This is more of a provocation than a full-fledged story. Feel free to reply with what you think might happen.

Favela wiring. Photo by anthony_goto.

Photo by anthony_goto.

You couldn’t get water in the slum. You had to go to the city proper for it, and wait in a long line, and shell out your credits. All the un-augmented chumps would gleam with sweat, their thirst increasing as the queue inched forward. Augments were pretty rare among slum dwellers, but anyone optimized for heat did better. The hardest part was paying, since naturally the slum residents were broke, but the whole process was a commonly despised hassle.

“Why ain’t they just pipe out here?” was the exasperated, rhetorical refrain.

The answer that usually went unvoiced, assumed to be common knowledge: “Making us walk gets Urbancore more credits.” Slum residents weren’t exactly complacent, but they understood the lack of ROI in serving them.

Jamie Dry responded to the niche market need created by this situation: he started a water truck. Most of his customers were gangbangers or cartel men. They could afford the luxury of water hauled by someone else, and they had other things for their own people to do.

Dry’s surname was a joke, bestowed by the urchins who followed him around when they were bored. He called them “my little friends”, sometimes sarcastically and sometimes sincerely. If Dry was particularly flush, or had a party gig, he would hand out ice cubes. Most adults were busy scavenging and any children attached to adults had to work too, but freewheeling street kids would hang around for the possibility of an ice cube. Sometimes Dry’s customers would send them on errands and pay them with calories.

When Dry founded his business, people were surprised that he was able to hook into the roadnet. Transportation API access was supposed to be restricted, and everyone was incredulous that Dry might have gotten a permit. Besides, his truck was hacked together from the body of a much older vehicle and assorted parts. The slum didn’t pay a lot of attention to IP regulation, but certainly everyone knew about it. The clear illegality of Dry’s setup seemed strange considering that he interfaced with Urbancore every day.

Well, follow the money, right? Who benefits? Jamie Dry, of course. His clientele, but they’d just go back to sending their own lackeys if he folded. Dry coulda paid off a netboy to spoof his movements, but the truck would still show up on aerial scans. Maybe it was plain, traditional police graft.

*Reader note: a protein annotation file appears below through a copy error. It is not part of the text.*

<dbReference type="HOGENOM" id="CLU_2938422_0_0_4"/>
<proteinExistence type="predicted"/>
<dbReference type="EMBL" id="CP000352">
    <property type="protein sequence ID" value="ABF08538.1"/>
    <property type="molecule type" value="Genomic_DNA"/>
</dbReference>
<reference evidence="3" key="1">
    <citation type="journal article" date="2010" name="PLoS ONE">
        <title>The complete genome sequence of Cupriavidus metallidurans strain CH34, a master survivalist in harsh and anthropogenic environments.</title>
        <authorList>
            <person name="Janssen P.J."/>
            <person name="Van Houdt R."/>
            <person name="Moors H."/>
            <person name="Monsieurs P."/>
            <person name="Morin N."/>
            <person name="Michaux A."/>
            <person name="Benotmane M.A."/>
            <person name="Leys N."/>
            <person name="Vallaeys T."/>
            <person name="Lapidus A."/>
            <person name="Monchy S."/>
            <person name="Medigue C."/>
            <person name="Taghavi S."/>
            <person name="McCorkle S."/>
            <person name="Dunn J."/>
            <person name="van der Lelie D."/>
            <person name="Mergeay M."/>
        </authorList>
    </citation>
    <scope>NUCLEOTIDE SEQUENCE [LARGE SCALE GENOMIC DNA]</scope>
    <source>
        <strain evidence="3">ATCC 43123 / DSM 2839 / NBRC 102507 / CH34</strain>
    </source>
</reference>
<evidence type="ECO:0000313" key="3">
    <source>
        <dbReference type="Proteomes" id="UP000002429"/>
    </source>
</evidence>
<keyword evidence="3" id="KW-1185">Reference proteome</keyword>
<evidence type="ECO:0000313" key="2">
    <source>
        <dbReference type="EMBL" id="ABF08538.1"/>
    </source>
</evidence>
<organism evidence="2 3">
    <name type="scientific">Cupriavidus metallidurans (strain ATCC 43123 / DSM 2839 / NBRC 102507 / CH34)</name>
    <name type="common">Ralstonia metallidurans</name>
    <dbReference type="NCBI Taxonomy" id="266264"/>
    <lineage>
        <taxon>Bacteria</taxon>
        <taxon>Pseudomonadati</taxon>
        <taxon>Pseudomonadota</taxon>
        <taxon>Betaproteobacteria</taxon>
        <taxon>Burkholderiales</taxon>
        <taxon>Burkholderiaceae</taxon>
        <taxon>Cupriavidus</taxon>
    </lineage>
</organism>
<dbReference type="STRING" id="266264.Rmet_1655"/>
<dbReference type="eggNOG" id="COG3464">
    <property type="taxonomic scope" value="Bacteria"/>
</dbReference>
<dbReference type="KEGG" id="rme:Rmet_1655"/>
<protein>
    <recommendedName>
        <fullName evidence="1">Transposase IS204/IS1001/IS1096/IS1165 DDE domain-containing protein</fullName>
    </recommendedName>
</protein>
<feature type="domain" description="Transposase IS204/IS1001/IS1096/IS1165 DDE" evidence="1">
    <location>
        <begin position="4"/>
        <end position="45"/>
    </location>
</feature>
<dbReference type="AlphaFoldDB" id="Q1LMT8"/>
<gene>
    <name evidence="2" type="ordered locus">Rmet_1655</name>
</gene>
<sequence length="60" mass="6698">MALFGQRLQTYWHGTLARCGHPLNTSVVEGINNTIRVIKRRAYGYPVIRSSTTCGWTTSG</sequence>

Almost immediately after Dry started operating, people began trying to hijack the truck and its heavy load of clean water. Dry carried a taser on his belt, but that was no good if someone could get the jump on him with a gun. Guns weren’t cheap since 3D printing access was even tighter than transportation, but plenty of firearms circulated through the slum regardless.

Unfortunately for would-be thieves, Dry caught on quick. He had to buy his truck back from a gang once, but then he obtained a sniper drone. It hovered along with him. No one was exactly sure what triggered its attack patterns, since the street kids never got fried, but Dry’s next assailants didn’t fare well.

Andrea’s engineers were torn on whether Dry was a narc or a legitimate hustler, one of their own. Andrea would sit with her elbows on her knees, propping up her chin with her fists, and listen to them bicker. It got far enough that Lewis spent time at home building a model and tweaking a neural net to assign probabilities to the various outcomes. He tried to show it off and Jasper exclaimed, “There’s no way you can be confident enough about half the assumptions —”

Andrea cut things off there. “Back to work, netboys. No credit in solving this mystery.”

Best response so far, from Eth Morgan: “The water is allowed because it’s laced with various experimentals. The slumdwellers are unwittingly in human trials, because if they die no-one cares, they’re in worse conditions so it sets a good lower bound, and if it’s uncovered it can be trivially spun as secret philanthropism.”